In 2019, the State of California issued a press release stating that the Labor Commissioner’s Office cited a construction company a $12 million dollar fine for wage theft that affected over 1,000 workers. Whether mistakes are intentional or accidental, they can cost you big.
Payroll Tax Penalties
The IRS states that employes who fail to follow employment tax laws are subject to both civil and criminal penalties.
The penalty you receive will depend on how much you owe and how late your payment is. The faster you correct your mistake, the less you’ll pay in fees and fines.
For example, if your payment is one to five days late, you’ll face a 2% penalty. However, if your payment is ten or more days late, the penalty jumps to 15%. This figure does not include state penalties that may be assessed against you as well.
Penalties are just one of the ways the IRS will punish you. You’ll also have to pay interest on what you owe. This amount of interest typically charged ranges from 3-6% of the amount you owe.
If the IRS believes you purposely avoided paying your taxes, you could be charged a much more significant penalty and even be subject to prison time. If you don’t pay what you owe, the IRS may file a lien against your property or your assets, including your business.
In addition to the penalties we already mentioned, you could face penalties for filing reports after the deadline.
If you have a good reason for failing to pay your payroll taxes, the IRS might waive your penalty. You’ll have to explain your reason for not paying and justify it as a reasonable cause.
Your tax attorney can help you make your case. For example, if you filed your employment tax return on time but missed a deposit deadline because your depositing schedule changed, your penalty may be waived.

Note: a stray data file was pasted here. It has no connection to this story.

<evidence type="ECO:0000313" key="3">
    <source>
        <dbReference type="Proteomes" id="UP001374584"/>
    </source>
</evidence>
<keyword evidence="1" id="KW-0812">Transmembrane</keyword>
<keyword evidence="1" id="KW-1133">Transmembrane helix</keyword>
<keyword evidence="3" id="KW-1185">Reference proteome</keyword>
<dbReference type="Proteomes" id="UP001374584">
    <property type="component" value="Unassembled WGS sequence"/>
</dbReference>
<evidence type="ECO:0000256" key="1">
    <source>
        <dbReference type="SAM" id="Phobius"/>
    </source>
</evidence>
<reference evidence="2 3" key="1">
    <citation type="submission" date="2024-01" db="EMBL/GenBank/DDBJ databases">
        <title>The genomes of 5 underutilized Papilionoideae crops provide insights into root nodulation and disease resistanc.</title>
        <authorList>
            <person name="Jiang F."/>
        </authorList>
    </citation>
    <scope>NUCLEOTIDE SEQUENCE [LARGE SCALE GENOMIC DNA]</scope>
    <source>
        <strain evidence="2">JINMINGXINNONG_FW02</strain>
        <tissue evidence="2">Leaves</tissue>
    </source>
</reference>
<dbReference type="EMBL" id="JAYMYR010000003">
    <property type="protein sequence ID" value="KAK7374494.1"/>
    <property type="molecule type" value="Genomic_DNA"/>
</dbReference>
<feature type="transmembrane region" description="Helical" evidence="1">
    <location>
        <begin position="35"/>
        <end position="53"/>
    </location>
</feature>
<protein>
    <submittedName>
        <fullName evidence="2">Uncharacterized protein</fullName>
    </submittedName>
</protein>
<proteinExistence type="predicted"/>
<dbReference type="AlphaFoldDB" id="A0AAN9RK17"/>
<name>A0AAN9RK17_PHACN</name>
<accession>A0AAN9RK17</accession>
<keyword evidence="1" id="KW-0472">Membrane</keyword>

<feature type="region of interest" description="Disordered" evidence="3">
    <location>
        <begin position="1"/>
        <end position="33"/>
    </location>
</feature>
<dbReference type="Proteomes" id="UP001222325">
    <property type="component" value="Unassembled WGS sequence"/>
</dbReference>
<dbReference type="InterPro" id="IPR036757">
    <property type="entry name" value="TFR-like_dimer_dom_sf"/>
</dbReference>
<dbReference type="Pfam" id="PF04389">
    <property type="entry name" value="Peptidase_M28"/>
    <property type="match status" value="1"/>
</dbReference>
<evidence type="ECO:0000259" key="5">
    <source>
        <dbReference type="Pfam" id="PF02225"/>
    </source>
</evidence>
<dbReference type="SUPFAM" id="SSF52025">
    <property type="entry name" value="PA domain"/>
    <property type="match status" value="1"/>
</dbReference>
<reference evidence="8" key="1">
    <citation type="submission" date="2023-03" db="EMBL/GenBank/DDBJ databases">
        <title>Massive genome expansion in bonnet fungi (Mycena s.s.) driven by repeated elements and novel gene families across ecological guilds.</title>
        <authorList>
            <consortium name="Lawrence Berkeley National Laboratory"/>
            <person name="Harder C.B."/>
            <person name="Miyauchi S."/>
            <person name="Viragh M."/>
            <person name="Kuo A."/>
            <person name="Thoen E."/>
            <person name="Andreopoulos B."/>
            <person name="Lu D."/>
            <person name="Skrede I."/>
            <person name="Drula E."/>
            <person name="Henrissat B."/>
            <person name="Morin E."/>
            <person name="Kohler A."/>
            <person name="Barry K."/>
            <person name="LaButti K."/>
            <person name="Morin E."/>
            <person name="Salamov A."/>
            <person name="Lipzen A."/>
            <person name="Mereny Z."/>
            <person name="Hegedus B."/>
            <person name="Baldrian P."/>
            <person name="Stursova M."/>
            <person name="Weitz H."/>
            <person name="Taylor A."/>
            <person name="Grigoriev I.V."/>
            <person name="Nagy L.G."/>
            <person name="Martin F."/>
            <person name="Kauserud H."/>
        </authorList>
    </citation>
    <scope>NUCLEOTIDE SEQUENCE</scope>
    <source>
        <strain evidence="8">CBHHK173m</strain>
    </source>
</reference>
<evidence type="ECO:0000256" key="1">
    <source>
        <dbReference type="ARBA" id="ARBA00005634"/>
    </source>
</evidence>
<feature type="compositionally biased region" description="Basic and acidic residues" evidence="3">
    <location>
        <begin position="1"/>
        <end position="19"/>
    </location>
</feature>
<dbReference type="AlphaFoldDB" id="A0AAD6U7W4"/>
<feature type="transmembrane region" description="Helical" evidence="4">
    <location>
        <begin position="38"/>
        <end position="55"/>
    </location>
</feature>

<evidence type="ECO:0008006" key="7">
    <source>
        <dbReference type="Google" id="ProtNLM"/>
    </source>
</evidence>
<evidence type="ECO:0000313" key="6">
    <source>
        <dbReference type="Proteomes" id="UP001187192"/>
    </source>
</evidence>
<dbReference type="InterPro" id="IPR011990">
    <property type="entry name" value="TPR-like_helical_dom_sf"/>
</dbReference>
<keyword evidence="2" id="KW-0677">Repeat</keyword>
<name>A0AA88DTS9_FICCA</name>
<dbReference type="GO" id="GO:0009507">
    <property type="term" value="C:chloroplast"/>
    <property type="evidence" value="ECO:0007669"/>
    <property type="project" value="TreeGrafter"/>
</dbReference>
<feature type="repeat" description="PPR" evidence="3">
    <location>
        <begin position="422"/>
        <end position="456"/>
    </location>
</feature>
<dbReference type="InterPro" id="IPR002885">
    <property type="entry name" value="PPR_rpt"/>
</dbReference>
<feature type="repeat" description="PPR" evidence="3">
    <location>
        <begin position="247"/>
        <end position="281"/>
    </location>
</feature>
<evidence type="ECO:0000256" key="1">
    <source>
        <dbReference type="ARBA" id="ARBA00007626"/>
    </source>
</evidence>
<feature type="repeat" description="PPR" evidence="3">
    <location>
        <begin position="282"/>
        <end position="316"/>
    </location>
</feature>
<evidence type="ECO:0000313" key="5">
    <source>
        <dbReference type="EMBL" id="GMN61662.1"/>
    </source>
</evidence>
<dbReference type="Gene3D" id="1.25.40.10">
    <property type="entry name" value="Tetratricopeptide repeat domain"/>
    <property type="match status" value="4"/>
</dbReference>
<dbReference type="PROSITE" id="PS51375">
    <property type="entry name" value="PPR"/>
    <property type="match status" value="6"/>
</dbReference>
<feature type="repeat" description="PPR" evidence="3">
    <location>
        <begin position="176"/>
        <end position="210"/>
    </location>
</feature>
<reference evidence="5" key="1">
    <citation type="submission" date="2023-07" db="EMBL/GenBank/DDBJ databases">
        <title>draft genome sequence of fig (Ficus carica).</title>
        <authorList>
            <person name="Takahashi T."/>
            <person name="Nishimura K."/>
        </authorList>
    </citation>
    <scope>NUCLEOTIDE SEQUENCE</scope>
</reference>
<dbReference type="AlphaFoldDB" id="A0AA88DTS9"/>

Avoiding Tax Penalties by Paying Payroll Debt
Mistakes happen to even the most well-intentioned business owners. Business owners are busy people and things can slip through the cracks. Chances are, you don’t want to deal with penalties for missing payroll tax payments.
There are some things you can do to avoid getting into a situation where you owe payroll tax debt.
Withhold, Contribute, and Set Aside
Set yourself up for success by withholding taxes from employee wages every time you run payroll. Be sure to contribute each time as well. If you wait until your tax deposit is due to come up with your tax liability, you won’t have enough money.
Establishing a system that will ensure you withhold and contribute each time you run payroll is the best way to stay on top of these taxes.
Consider Payroll Software
Using payroll software can make this process more automatic. A full-service payroll service will calculate and collect payroll taxes for you. They will even make your tax payments on your behalf.
If you do payroll manually, set up reminders.
Leave Your Tax Savings Alone
If you’re short on cash, it can be tempting to dip into that payroll tax money you set aside. But this is a bad idea. If you borrow from this fund, you may not have enough money to replace it when your deposit is due.
Open a special payroll account to store your collected and contributed taxes. This will help ensure you don’t accidentally tap into these funds for another business expense.
If you foresee yourself being tempted to borrow against this account, establish a cash reserve. Then, if you find yourself short on cash you’ll have an emergency fund to tap into.
Do You Owe Payroll Tax Debt?
If you owe the IRS and are facing payroll tax penalties, you need an experienced tax attorney on your side. If you’ve made a mistake and missed your deposit deadline, what you do next could mean the difference between paying more or getting back on the right track.
We are dedicated to helping business owners understand and resolve their tax liability. Contact us today to get started.